Index fund investing should be efficient and low cost. The goal is to capture market returns less a small fee in a diversified portfolio that covers basic asset classes. When constructed correctly, an index fund portfolio provides the highest probability for reaching your long-term investing goals.
You’ve learned to discount high-cost, actively-managed funds, ignore Wall Street brokers, and see the pitfalls of model ETF portfolios that use tactical asset allocation and charge high fees. You’ve seen the light and clearly understand why a low-cost index fund portfolio has the best chance to achieve your investment goal. Now you want to help others find their way out of the darkness.
Bond returns depend upon the purchase price, yield at the time of purchase and sale price. The rest is math. Unfortunately, investors often struggle with which “yield” to use when trying to compare investments. There are many, and using the wrong yield may yield disappointing results.
Here is a market prediction for 2015: investing will be a zero-sum game. Okay, that isn’t much of a prediction because the concept of markets as zero-sum is not new and it applies at all times. Still, understanding this concept can help you make better investment decisions in the new year and beyond.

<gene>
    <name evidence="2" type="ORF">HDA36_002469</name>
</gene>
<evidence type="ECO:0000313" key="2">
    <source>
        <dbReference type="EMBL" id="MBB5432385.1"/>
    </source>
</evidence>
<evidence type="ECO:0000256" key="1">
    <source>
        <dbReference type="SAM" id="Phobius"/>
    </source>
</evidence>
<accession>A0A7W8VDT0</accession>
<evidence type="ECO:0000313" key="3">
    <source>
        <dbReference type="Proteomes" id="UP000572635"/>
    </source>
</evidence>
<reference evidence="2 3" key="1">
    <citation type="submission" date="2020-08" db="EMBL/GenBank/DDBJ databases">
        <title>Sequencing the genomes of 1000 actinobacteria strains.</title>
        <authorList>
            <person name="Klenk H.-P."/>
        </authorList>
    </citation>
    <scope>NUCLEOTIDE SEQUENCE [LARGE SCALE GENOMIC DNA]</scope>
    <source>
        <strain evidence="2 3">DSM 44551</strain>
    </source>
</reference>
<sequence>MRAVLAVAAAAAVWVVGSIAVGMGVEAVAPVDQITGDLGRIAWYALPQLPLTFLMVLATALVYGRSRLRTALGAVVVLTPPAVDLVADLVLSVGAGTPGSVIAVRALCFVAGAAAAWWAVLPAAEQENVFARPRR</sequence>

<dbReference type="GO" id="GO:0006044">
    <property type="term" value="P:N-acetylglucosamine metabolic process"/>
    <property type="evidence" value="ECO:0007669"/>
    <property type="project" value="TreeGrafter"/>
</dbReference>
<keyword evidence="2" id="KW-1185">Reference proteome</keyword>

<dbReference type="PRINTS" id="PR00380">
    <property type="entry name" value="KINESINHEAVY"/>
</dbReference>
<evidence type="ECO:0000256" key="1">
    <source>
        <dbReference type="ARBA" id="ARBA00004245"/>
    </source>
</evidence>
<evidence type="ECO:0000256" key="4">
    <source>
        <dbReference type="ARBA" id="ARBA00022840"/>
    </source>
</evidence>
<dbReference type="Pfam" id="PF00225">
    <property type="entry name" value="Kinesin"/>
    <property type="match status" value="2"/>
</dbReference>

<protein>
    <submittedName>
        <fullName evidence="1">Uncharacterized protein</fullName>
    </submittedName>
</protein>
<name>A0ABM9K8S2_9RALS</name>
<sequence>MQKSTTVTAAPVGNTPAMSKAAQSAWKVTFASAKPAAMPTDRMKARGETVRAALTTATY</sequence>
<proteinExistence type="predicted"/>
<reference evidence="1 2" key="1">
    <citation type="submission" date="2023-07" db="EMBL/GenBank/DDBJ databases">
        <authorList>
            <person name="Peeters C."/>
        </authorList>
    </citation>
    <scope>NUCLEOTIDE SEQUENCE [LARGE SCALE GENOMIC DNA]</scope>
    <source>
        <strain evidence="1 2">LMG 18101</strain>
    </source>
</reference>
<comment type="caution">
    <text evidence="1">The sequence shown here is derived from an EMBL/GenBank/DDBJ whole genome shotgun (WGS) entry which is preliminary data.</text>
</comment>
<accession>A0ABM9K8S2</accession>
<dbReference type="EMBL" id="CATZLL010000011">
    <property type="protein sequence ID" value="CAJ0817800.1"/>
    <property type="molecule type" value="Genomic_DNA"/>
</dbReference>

Index investing has attracted a growing number of investors because of its ability to provide lower cost and better performance, on average, than active investing over the long run.
Times have changed since the first publicly available index fund was launched by John Bogle and the Vanguard Group in 1976. Back then, critics called it “Bogle’s Folly.” One competitor even circulated a propaganda poster featuring the likeness of Uncle Sam with the slogan: “Help Stamp Out Index Funds – Index Funds Are Un-American!”
Using short-term market information to invest for the long term is like trying to put a square peg in a round hole. Daily market conditions are erratic, which makes it hard to see how you can make successful investment decisions to reach a relatively stable long-term goal, such as retirement.
If exchange-traded funds (ETFs) were food, they’d be the best thing since sliced bread. That’s demonstrated by the fact that since their introduction in 1993, investors have been buying them like hot cakes. Apologies for the saturation of food metaphors, but it’s meant to represent the excess ETF choices now available.
“The question is, when is active management good?
The answer is ‘Never.’”
–Eugene Fama, Morningstar ETF Conference
on September 18, 2014
English philosopher Thomas Hobbes suggested that good and evil are relative, depending on what an individual seeks and avoids. In other words, an act can be good in some circumstances but evil in other circumstances.
“Only buy something that you'd be perfectly happy to hold if the market shut down for 10 years.” –Warren Buffett
Every investor should understand that longtime investing is not the same as long-term investing. The former simply entails buying and selling assets over several years. Meanwhile, the latter requires you to buy, hold and maintain selected assets through thick and thin.
Plenty of investors find themselves unintentionally conflicted between the two.
I wrote the book, The Power of Passive Investing, so you’d expect me to be the last person to say there’s no such thing as passive investing. It’s true. Passive investing in its purest form doesn’t exist. Only lesser degrees of active management exist. Passive investors shouldn’t let this get in their way.